I’ve never been a big Seahawks’ fan. I grew up in the state of Washington and never liked a team more than the Seahawks but I had a sense of apathy when it came to watching NFL games on Sunday. After long Autumn Saturdays, in which I’d travel with my dad and sister across Snoqualmie Pass to Seattle, watch the Huskies (probably lose), and then drive back home, I didn’t have enough in me to passionately care about the Seahawks like I do with the Huskies or the Mariners.
I would always know their record and place in the standings. I would always cheer for them if I was watching. Knowing these things were more a product of being an avid sports fan instead of a Seahawks’ fan though. Of course, I was sad when the Seahawks lost the Super Bowl, but I wasn’t heart-broken like some of my fellow Good Guys. The NFL game just didn’t draw me in like the college game, it still doesn’t, and I would often opt for a Sunday afternoon nap instead of watching a football game on the edge of my seat.
Today was different though. I tuned into the Seahawks game this afternoon in my dorm room, expecting nothing. Maybe the game would be competitive, maybe not, but it would be a little break from playing Assassin’s Creed.
The game started how I expected. The Hawks looked like they were going to get manhandled. Facing an early 10-0 deficit, Seattle made an impressive drive and there was little bit of hope. In fact, that was the spark in what turned out to be one of the most entertaining first halves I’d seen in an NFL game. Forget the underdog aspect, this was just a fun game.
As I made a quick Wendy’s run at halftime, I couldn’t help but think, “If Seahawks games were always like this, I would be passionate about this team.” Still, I almost missed the Seahawks first touchdown of the second half because I was listening to Lorenzo Romar’s pre-game interview on KJR. Needless to say, I wasn’t completely drawn in.
The second half was just as entertaining as the first though. The Seahawks went up by 14 and the Saints came roaring back, looking like the defending Super Bowl Champs that they were. I was stunned when the Saints were held to a field goal in the 4th quarter, when a touchdown would have tied it up. Still, they had lots of time to win the game, which was exactly what I expected to happen.
I’m a Young Life leader at Mercer Island and a about a month ago we had the opportunity to have a meeting at the Seahawks training facility. As if that wasn’t enough, Marshawn Lynch had agreed to speak to our high school students.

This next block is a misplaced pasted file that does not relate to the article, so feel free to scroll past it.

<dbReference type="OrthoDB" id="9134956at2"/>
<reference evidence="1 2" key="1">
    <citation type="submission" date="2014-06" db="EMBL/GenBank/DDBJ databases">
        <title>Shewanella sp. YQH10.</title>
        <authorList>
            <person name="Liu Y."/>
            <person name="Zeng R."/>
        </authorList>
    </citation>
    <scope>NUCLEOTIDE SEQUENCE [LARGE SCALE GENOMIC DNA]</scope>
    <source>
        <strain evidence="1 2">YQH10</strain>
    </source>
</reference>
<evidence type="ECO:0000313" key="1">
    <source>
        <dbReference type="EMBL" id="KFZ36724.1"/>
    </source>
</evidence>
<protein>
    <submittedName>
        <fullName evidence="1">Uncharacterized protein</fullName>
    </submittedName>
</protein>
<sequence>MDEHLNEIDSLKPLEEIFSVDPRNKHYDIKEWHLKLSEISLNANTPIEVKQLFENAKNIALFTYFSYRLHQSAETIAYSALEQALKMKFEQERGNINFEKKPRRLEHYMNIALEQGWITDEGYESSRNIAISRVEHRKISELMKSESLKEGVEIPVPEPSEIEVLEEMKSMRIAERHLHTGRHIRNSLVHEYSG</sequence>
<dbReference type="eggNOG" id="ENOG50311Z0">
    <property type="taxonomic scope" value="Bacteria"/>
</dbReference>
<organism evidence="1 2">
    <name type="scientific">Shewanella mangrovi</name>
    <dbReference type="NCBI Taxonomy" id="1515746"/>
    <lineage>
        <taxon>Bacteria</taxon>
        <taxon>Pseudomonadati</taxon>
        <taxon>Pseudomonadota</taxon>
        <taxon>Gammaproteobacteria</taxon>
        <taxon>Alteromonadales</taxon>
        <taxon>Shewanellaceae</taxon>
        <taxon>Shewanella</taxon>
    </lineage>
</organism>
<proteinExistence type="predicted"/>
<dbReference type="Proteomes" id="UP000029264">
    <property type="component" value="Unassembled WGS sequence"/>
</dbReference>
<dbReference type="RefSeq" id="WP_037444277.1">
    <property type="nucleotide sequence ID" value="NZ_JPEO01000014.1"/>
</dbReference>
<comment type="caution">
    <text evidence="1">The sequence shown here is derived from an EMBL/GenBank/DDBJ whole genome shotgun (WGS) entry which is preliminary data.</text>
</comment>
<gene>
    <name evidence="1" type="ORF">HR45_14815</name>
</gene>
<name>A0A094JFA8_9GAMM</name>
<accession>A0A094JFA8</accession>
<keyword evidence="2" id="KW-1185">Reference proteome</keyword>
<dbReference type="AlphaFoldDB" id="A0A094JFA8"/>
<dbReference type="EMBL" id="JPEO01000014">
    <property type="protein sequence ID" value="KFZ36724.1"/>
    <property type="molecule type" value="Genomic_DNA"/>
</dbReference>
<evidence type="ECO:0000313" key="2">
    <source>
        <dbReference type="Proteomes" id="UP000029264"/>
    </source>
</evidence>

That night, I watched a man who I was taller than, speak to high schoolers about how everyone told him that he was too small. His high school coach asked him to change positions because he was too small. He signed a couple of months after Letter of Intent day because schools wouldn’t offer him a scholarship because of his size and lack of breakaway speed.
He spoke softly, but with the confidence of a man who had proven many people wrong. He thanked God for getting him as far as he said he worked harder than any of his teammates. As I saw him stand at the same height of high school freshmen, as he posed for pictures, it was easy to believe him. That night I gained a great deal of respect for the Seahawks running back and decided I would follow him no matter where his career would take him.
That brings us back to the game. Seattle was trying to run the clock out. If they had gotten a first down the game would be close to over. Lynch decided to do something even better. On a second down play, Lynch broke 2 tackles at the line of scrimmage and then dodged one in the secondary. Still it looked like he would be brought down, he didn’t have the breakaway speed. Lynch broke another tackle. As he bolted down the sideline, another Saints defender looked like he would bring him down. But, Lynch then gave the best stiff arm I’d ever seen. He literally threw a guy out-of-bounds with this move. Then, there was one more guy to break through to get to the end zone. Sure enough, he did. Too slow? Nope. Too small? Nope.
The Seahawks would hold on to win the game. And that play was the icing on top of it. No, Lynch wasn’t the reason Seattle won, Hasselback played out of his mind and it was a team effort.
Marshawn Lynch didn’t become one of the Seahawk greats this afternoon, but he did become my favorite Seahawk. The announcer called his run “the greatest efforts he’d ever seen by a running back.” In what was one of the greatest runs in Seahawk history, Lynch showed us that effort sometimes outweighs the intangibles. In some people’s eyes, Lynch is too slow and too small to be a good running back in the NFL, but the greatest upset in NFL playoff history proves that they’re wrong.